Unlike in the movies, throwing to a plywood silhouette of a batter in your barn isn’t actually a good way to get prepared for the season. Nor is sitting out for four months because teams don’t want to forfeit a draft pick to sign you. Thus went the opening act in Craig Kimbrel’s 2019 campaign, a halting performance that saw him post a 6.53 ERA that was nearly 1.5 runs below his FIP. For the less metrically inclined among you, just know that’s terrible.
“Terrible is kind of an understatement for what I felt like I did last year,” Kimbrel said Thursday. “Going into this year, I just need to get back to doing my job, getting on the mound and saving games. Time will tell. A lot of questions will be answered.”
One of those questions is whether he’ll be able to stay healthy after a balky right knee hurt his command and messed with his kinetic chain. It’s possible the additional mass acquired over the course of his extended offseason, evident in a backside that could have inspired a Sir Mix-a-Lot cover, threw things off a little bit and resulted in more pressure on his drive leg. Or maybe it was the effort he put into his lifting wore him down late.
Kimbrel altered his workout regimen this time around, first taking time to let his body heal up fully and then trying to maintain his leg strength with lower impact cardio. Getting back to a normal schedule and gradually easing into his throwing program and live action should help as well.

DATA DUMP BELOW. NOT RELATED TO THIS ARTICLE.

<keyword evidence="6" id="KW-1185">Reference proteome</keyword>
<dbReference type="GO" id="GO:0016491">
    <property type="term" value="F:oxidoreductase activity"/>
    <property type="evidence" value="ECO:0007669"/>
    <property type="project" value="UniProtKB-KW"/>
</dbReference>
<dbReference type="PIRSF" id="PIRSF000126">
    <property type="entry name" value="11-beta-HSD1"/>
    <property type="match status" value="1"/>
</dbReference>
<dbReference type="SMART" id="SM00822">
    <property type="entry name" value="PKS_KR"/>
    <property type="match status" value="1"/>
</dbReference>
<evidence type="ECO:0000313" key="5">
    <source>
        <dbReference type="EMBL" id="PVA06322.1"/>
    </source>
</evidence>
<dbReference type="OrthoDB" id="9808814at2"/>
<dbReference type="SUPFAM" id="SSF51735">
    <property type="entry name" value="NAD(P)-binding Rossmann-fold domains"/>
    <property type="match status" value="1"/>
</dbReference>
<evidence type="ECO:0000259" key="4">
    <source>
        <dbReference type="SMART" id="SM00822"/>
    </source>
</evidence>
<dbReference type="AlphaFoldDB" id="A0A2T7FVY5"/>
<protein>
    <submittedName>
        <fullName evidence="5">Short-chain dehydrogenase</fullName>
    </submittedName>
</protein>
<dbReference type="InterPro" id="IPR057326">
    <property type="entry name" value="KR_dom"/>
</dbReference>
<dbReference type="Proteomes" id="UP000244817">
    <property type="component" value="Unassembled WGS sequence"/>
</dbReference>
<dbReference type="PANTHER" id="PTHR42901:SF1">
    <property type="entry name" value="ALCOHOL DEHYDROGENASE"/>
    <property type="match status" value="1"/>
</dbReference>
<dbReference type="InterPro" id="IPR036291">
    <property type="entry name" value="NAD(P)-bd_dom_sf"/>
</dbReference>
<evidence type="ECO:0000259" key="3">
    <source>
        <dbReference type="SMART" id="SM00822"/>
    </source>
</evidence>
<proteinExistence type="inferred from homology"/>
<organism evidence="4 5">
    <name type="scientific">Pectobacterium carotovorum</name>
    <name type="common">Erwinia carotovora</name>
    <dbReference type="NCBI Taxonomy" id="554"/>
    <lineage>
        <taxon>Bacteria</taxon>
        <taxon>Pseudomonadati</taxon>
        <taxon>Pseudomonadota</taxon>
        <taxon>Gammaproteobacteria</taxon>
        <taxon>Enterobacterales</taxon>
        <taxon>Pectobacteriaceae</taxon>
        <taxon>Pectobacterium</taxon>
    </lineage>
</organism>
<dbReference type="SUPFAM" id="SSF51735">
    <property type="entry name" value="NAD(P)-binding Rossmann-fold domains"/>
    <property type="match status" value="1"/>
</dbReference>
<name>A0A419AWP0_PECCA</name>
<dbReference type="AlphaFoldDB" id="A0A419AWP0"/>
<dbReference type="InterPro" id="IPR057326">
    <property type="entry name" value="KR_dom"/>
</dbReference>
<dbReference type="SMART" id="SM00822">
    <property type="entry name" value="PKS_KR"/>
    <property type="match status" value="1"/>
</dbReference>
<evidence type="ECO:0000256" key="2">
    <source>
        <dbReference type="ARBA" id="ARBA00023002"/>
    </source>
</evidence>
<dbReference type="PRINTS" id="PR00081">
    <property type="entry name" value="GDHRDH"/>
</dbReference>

“I’m sure [spring training]’s gonna help a lot, but I’ve still gotta focus on doing my job and doing all the small things to get to where I need to be to compete at the level that I expect myself to compete at,” Kimbrel explained. “And so far, everything’s started off pretty well.
“I kinda knew what I was going through as I had my ups and downs last year. I mean, at the time I knew what I was struggling with and what I wasn’t getting to. Right now it’s just putting that all together and making sure that I’m on top of everything and keeping my body healthy and be the best me I can be.
That’s awfully close to best-shape-of-his-life talk, but we’ll allow it because he’s talking more about maintenance than metamorphosis. And besides, Kimbrel was in damn good shape last season. This is more a matter of being in different shape and being able to anchor the back end of a bullpen that has seen more turnover than Jay Cutler in the red zone. Even if Brandon Morrow makes his long-awaited return and some inexperienced pitchers step up, the Cubs need their closer.
Not only that, they need their closer to not allow a home run every 10.67 batters faced and to get a little closer to his career walk rate. That won’t just prevent opponents’ scores, it’ll probably prevent scores of Cubs fans from having to replace the televisions they threw household objects at with greater accuracy that Kimbrel displayed last season. Or something like that.
It’s going to take some time before fans are comfortable watching him pitch without holding their breath, but Kimbrel is confident that’ll change soon enough.
“I have no doubt in my mind that I’m going to get on the field and I’m going to do my job this year and put last year behind us.”